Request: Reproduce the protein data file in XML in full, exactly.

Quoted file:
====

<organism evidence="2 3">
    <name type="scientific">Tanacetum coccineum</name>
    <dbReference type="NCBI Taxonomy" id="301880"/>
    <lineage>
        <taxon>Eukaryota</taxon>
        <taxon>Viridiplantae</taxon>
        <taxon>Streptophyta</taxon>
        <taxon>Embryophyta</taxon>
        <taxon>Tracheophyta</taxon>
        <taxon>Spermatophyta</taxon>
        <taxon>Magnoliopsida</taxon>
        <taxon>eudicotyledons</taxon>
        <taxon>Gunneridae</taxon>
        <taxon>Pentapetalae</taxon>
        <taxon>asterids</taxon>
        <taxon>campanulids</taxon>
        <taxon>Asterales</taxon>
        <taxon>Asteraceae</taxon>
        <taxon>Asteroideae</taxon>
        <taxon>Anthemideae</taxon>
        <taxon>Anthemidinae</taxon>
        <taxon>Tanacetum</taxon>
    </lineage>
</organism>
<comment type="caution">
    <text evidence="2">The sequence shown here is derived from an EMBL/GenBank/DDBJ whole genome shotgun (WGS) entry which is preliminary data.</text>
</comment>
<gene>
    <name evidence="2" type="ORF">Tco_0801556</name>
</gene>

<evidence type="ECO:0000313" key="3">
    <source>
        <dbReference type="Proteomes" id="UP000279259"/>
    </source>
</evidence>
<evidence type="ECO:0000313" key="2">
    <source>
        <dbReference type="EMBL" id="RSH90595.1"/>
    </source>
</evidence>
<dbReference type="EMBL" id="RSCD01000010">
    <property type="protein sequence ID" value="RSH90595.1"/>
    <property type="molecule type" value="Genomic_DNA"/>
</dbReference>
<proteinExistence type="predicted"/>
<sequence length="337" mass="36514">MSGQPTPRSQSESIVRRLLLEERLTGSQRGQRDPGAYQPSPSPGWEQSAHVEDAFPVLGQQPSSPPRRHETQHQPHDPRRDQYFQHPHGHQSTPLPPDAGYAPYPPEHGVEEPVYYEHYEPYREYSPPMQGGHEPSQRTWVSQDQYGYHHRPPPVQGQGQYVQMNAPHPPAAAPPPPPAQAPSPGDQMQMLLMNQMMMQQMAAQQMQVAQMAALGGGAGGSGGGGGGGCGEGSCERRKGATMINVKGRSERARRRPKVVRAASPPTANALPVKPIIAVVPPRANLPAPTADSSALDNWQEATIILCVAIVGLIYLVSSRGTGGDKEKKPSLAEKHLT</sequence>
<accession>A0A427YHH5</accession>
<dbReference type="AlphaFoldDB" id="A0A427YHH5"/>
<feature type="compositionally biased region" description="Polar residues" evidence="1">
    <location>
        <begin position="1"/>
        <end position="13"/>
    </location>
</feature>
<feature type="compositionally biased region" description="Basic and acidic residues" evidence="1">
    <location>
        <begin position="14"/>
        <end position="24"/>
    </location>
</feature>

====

<organism evidence="2 3">
    <name type="scientific">Tanacetum coccineum</name>
    <dbReference type="NCBI Taxonomy" id="301880"/>
    <lineage>
        <taxon>Eukaryota</taxon>
        <taxon>Viridiplantae</taxon>
        <taxon>Streptophyta</taxon>
        <taxon>Embryophyta</taxon>
        <taxon>Tracheophyta</taxon>
        <taxon>Spermatophyta</taxon>
        <taxon>Magnoliopsida</taxon>
        <taxon>eudicotyledons</taxon>
        <taxon>Gunneridae</taxon>
        <taxon>Pentapetalae</taxon>
        <taxon>asterids</taxon>
        <taxon>campanulids</taxon>
        <taxon>Asterales</taxon>
        <taxon>Asteraceae</taxon>
        <taxon>Asteroideae</taxon>
        <taxon>Anthemideae</taxon>
        <taxon>Anthemidinae</taxon>
        <taxon>Tanacetum</taxon>
    </lineage>
</organism>
<comment type="caution">
    <text evidence="2">The sequence shown here is derived from an EMBL/GenBank/DDBJ whole genome shotgun (WGS) entry which is preliminary data.</text>
</comment>
<gene>
    <name evidence="2" type="ORF">Tco_0801556</name>
</gene>

<evidence type="ECO:0000313" key="3">
    <source>
        <dbReference type="Proteomes" id="UP000279259"/>
    </source>
</evidence>
<evidence type="ECO:0000313" key="2">
    <source>
        <dbReference type="EMBL" id="RSH90595.1"/>
    </source>
</evidence>
<dbReference type="EMBL" id="RSCD01000010">
    <property type="protein sequence ID" value="RSH90595.1"/>
    <property type="molecule type" value="Genomic_DNA"/>
</dbReference>
<proteinExistence type="predicted"/>
<sequence length="337" mass="36514">MSGQPTPRSQSESIVRRLLLEERLTGSQRGQRDPGAYQPSPSPGWEQSAHVEDAFPVLGQQPSSPPRRHETQHQPHDPRRDQYFQHPHGHQSTPLPPDAGYAPYPPEHGVEEPVYYEHYEPYREYSPPMQGGHEPSQRTWVSQDQYGYHHRPPPVQGQGQYVQMNAPHPPAAAPPPPPAQAPSPGDQMQMLLMNQMMMQQMAAQQMQVAQMAALGGGAGGSGGGGGGGCGEGSCERRKGATMINVKGRSERARRRPKVVRAASPPTANALPVKPIIAVVPPRANLPAPTADSSALDNWQEATIILCVAIVGLIYLVSSRGTGGDKEKKPSLAEKHLT</sequence>
<accession>A0A427YHH5</accession>
<dbReference type="AlphaFoldDB" id="A0A427YHH5"/>
<feature type="compositionally biased region" description="Polar residues" evidence="1">
    <location>
        <begin position="1"/>
        <end position="13"/>
    </location>
</feature>
<feature type="compositionally biased region" description="Basic and acidic residues" evidence="1">
    <location>
        <begin position="14"/>
        <end position="24"/>
    </location>
</feature>